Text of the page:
“I’ll use these for the risotto tonight,” he said.

Villani said he had been getting mushrooms from a farm in New Hampshire, until it shut down. He’s been using Bountiful Mushrooms since a sample bag showed up in his restaurant last year.

“It’s just nice to have a constant supply,” he said.

Because the owners of Bountiful Mushrooms Farm brought samples to all their favorite spots, their customer base grew and now ranges from Portland fine-dining mainstay Fore Street to Alewive’s Brook Farm in Cape Elizabeth, which sells the mushrooms at farmers markets.

“When we sell out or don’t have them for a day, people are always looking for them,” said Caitlin Jordan of Alewive’s.

Le said he isn’t concerned about competition from the yet-to-open Westbrook farm, which owner Christopher Campbell declined to discuss.

“We think that there’s plenty of demand in this area,” Le said.

Between the growing appetite for all things local and increasing interest in eating healthy, specialty mushrooms have found “a rapidly growing market,” said John Sharood, chief operating officer of Farming Fungi in Springvale.

Specialty mushroom production neared about 20 million pounds and sales were valued at about $65 million nationwide in 2012-2013, up from 13 million pounds and $34 million a decade earlier, according to the U.S. Department of Agriculture.

A report by the Mushroom Council, a promotional and research board established by Congress, showed that between 2006 and 2012, specialty varieties accounted for an increase in the incidence of mushrooms on restaurant menus in the U.S. While garden-variety white button mushrooms remained in about 80 percent of restaurants, matsutakes, black trumpets, truffles and criminis doubled in popularity.

Sharood said Maine, in particular, has “a large number of highly sophisticated consumers that like organic and specialty foods.”

Farming Fungi, which he started with his son and daughter, is the state’s only certified organic mushroom farm and has grown at least nine different varieties, including pioppino and chicken of the woods.

Sharood wouldn’t reveal the company’s current yield, but said the goal is to soon be producing more than 1,000 pounds a week and serving markets from Montreal to Connecticut.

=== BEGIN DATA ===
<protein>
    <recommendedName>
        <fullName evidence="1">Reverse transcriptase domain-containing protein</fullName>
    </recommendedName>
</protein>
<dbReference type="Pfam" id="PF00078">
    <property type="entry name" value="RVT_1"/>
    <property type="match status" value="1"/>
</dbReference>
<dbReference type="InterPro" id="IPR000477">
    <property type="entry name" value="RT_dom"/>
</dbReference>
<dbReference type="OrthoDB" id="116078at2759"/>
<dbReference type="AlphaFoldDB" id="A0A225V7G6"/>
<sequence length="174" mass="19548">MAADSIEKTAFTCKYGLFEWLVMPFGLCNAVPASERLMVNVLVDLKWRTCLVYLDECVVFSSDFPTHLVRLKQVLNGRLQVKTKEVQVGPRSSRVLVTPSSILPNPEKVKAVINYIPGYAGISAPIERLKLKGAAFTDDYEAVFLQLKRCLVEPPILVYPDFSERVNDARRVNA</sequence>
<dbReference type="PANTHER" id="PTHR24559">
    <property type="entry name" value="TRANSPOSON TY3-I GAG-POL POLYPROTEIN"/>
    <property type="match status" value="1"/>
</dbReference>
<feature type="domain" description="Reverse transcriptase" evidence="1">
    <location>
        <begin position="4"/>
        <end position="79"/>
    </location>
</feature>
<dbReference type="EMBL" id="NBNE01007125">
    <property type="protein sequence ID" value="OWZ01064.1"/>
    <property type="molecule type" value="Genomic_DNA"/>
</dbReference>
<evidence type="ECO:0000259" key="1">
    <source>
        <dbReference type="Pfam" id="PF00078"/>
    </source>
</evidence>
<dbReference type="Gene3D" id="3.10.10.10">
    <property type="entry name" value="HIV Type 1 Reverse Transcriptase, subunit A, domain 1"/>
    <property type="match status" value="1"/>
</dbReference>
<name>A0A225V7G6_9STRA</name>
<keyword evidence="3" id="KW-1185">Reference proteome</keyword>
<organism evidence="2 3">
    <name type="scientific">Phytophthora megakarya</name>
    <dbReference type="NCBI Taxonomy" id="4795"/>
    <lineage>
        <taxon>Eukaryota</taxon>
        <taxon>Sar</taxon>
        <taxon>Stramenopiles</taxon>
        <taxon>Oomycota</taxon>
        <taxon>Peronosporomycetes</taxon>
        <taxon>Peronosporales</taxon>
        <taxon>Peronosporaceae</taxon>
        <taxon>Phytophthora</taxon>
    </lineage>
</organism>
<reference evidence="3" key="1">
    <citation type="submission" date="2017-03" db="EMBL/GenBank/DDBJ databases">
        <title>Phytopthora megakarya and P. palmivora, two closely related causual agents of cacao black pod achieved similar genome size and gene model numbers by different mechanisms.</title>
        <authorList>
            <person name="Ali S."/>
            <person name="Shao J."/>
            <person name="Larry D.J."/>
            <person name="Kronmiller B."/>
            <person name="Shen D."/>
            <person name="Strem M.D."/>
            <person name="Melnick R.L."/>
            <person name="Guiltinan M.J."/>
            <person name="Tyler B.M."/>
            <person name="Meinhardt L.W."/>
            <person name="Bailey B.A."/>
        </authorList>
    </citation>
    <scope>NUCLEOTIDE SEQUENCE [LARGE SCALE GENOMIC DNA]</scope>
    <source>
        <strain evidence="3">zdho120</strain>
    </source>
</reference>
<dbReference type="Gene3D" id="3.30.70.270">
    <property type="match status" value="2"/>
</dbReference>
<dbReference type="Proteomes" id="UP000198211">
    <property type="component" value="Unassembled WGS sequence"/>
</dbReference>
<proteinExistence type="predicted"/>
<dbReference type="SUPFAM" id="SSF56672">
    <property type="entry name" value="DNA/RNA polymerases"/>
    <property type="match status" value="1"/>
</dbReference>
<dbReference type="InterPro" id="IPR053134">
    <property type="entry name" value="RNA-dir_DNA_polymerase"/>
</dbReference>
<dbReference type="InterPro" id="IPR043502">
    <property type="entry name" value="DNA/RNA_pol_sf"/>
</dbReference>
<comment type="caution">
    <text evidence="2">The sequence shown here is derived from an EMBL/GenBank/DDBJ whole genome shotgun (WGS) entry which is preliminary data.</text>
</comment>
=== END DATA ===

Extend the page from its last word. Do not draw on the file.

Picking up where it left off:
Under the Mousam Valley Mushrooms brand name, the company is selling to six restaurants and small stores in York County, as well as Hannaford supermarkets in Portland, Scarborough, Kennebunk and soon Sanford.

The Scarborough-based grocery store chain offers a lot of opportunity for expansion. Hannaford’s sources for mushrooms vary from store to store, but most come from Pennsylvania and California – the country’s hotbeds of mushroom farming.

Eric Blom, a spokesman for Hannaford, said the company is constantly trying to increase the number of local vendors it uses and would gladly add more mushroom growers.

“We’re always looking,” he said.

Food sellers aren’t the only potential customers for mushroom farms, according to Eric Milligan, an owner of the New Hampshire Mushroom Co.

The Tamworth, N.H., business, which started growing in late 2012, has begun producing medicinal mushrooms, in addition to the rotation of about 10 culinary varieties it sells to more than 100 restaurants in New Hampshire and Massachusetts, as well as seven wholesalers, including Native Maine Produce.

Milligan started the farm with two fellow foragers who decided to take their hobby and try to turn a profit. They’re almost halfway to their goal of producing 2,000 pounds a week by this summer. Within four years, they plan to expand their weekly output to between 10,000 and 50,000 pounds.

Milligan sees endless uses – and markets – for his mushrooms, from producing biofuels to cleaning up oil spills.

“They are all ways we believe mushrooms can be used to help save the world,” he said.

Leslie Bridgers can be contacted at 791-6364 or at:

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@lesliebridgers